Now that we are in a reflective mode, I’d like to review the message preached by Danny Sweatt, “Young and Restless”. The thesis of my review is this: Pastor Sweatt has gotten a bad rap from his critics – they heard what they wanted to hear and are uncharitable in listening to him.
I would challenge anyone who disagrees with me to listen to the message again. Listen carefully. Try to understand each point that Pastor Sweatt is making. Don’t get distracted by any animus you might feel about his comments about Calvinism. Listen to them first to understand what he is saying, and second to judge the comments in context with the rest of his message (not to mention his years of faithful ministry). I am writing this review after listening to the message for a third time. I would urge that all critics listen again (or actually listen for the first time) and listen with as little prejudice as possible.
Now, having made that apology at the outset, I have to agree that pastor Sweatt’s message was not the absolute best message I have ever heard. At many points the points were made clumsily and indistinctly (that’s why careful listening is required). He at times said things and used vocabulary that I think obscured his message. In fact, his own poor word choice (malapropism) is responsible for the hottest lingering criticism of his message. He is also guilty of preaching prejudice at points. His reasoning and expression are often very clumsy. He doesn’t fully say what he means, misuses words, and in general fails to achieve what he set out to achieve.
First, a summary of his points:
In the introduction, he mentions his days after graduating from college and his acquaintance with ‘big names’ in fundamentalism. (More on this later, it is the first of two areas where he is most criticized, but here, I think, most unjustly.)
In the intro, he also mentions that he believes a great ‘reshuffling’ is under way in American Christianity, a reshuffling that will impact the schools, institutions, and camp ministries many fundamentalists have built and trusted over the last many years.
He asks, “How can we inspire the next generation” to be faithful to what they have been taught and to not depart from their grounding.
After some time, he arrives at his text, 2 Cor 4.1-3. From this point on, he generally follows the text to make his points (although one has to listen carefully to follow it). There are some points where his points really go beyond the text, we’ll cover that later also.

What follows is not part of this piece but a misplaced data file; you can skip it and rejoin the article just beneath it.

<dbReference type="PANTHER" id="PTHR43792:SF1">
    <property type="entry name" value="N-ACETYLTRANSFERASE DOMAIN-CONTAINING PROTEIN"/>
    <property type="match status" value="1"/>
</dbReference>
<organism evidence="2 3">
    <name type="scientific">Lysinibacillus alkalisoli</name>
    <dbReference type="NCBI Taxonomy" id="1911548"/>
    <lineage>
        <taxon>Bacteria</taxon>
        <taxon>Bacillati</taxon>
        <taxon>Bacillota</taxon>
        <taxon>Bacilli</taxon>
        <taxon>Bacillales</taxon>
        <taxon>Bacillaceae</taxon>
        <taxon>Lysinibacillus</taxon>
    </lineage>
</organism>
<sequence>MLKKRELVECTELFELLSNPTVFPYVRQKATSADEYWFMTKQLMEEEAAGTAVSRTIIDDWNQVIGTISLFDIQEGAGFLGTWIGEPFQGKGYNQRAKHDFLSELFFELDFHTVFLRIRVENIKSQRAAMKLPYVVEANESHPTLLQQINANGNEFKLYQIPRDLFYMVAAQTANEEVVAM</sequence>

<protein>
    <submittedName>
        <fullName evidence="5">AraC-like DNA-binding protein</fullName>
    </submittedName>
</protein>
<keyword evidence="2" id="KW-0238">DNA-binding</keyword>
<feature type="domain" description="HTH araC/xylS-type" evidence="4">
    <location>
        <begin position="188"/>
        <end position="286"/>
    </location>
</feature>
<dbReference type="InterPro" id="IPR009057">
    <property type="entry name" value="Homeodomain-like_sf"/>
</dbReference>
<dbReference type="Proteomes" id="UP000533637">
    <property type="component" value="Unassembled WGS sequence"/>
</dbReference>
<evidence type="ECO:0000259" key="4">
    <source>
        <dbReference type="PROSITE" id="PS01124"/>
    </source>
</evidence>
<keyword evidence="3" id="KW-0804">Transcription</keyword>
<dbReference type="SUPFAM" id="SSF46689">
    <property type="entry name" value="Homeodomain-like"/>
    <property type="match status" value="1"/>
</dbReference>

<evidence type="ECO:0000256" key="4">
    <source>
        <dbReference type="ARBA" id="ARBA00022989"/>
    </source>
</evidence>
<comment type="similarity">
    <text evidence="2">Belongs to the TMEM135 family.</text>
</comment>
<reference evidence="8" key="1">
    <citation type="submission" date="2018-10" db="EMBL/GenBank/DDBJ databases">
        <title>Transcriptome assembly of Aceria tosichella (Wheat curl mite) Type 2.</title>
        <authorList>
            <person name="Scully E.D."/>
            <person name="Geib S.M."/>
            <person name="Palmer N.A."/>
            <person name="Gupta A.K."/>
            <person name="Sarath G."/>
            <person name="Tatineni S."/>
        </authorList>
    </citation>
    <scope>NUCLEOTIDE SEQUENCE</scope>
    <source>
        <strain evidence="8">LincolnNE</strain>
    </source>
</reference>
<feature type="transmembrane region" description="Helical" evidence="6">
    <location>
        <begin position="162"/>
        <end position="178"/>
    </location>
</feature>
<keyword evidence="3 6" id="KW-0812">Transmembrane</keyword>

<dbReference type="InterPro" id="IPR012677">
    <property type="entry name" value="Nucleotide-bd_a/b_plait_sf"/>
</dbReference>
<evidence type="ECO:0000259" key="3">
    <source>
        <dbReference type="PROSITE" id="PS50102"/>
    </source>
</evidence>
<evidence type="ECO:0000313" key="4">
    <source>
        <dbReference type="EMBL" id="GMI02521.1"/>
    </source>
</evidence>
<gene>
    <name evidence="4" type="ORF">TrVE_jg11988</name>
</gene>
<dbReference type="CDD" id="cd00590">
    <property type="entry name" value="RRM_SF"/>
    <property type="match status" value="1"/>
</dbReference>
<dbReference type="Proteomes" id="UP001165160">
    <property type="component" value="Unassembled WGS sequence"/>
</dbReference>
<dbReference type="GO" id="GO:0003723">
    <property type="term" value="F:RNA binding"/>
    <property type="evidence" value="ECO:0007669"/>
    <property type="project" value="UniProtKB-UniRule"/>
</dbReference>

2 Corinthians 4:1 Therefore seeing we have this ministry, as we have received mercy, we faint not; 2 But have renounced the hidden things of dishonesty, not walking in craftiness, nor handling the word of God deceitfully; but by manifestation of the truth commending ourselves to every man’s conscience in the sight of God. 3 But if our gospel be hid, it is hid to them that are lost:
His points here:
- We have been given a ministry, it isn’t of us, it is of God.
- Since we have been given this ministry, we don’t give up.
- We renounce hidden things of dishonesty in this ministry (this is where the notorious anti-Calvinist point comes in)
- We must refuse to handle the word of God deceitfully – young men are looking for careful preaching of the Word (true, and it would have been better if pastor Sweatt had been more careful)
- We must manifest the truth by a faithful testimony of living for God – an authenticity of a consistent life that will influence by godliness (something all the younger set clamour for, and which, by all reports, pastor Sweatt personally exemplifies)
- We must not hide our gospel by carnal methods or we will have no spiritual success.
I suspect if the many critics would listen to those last points (and just shut their ears to the Calvinism comments), they would find themselves in agreement with what pastor Sweatt was saying. Even in those last points, pastor Sweatt misuses words – he is an unfortunate victim of malapropisms… I’ve heard him before, it’s just the way it is folks. We all do it from time to time, but… well, pastor Sweatt is pretty well a regular at it. Before folks make this a matter of criticism, they should really examine their hearts to see if Christian charity resides there.
Now I’d like to deal with the two main criticisms:
1. The ‘lauding’ of the ‘giants of the past’
I recommend that the critics carefully listen to the introduction again. I think pastor Sweatt’s comments have been totally distorted here.
- He cited the big names as men he knew in the late 1960s. He remembers them at that time as having built significant fundamentalist works that were leading the fundamentalist world. Please note the dates. I, along with others, would wish he hadn’t mentioned two of the names. But at that time (late 60s, early 70s) none of them had fallen into scandal.
- He mentions ‘big names’ as examples of the fundamentalist world he knew that was led by big personalities (and it is true, large segments of fundamentalism at the time was hugely influenced by big personalities). He recalls wondering who would replace these men when they passed from the scene.
- He says that some tried to rise up as replacements, but no one succeeded, fundamentalism largely became led by men who were ‘lesser personalities’ [my term]. He came to see this as a good thing, and hoped that the new leadership (his generation) would develop a more biblical leadership that the next generation would follow.
- He regrets to say that his generation failed to be the influence they needed to be. Some of them went off and followed Hybels and Warren. [I would add the word ‘even’ to ‘went off’. This is also true – many men, Sweatt’s contemporaries and later mine (I’m a decade younger) did indeed wander off in many strange directions.]
- Now he sees a new generation making the same mistake … following big personalities. They are reacting [to some extent] to things they have heard and things they have imagined about former fundamentalists. They are reacting to a ‘cartoon’ of fundamentalism. But at the same time they are becoming just as much personality driven.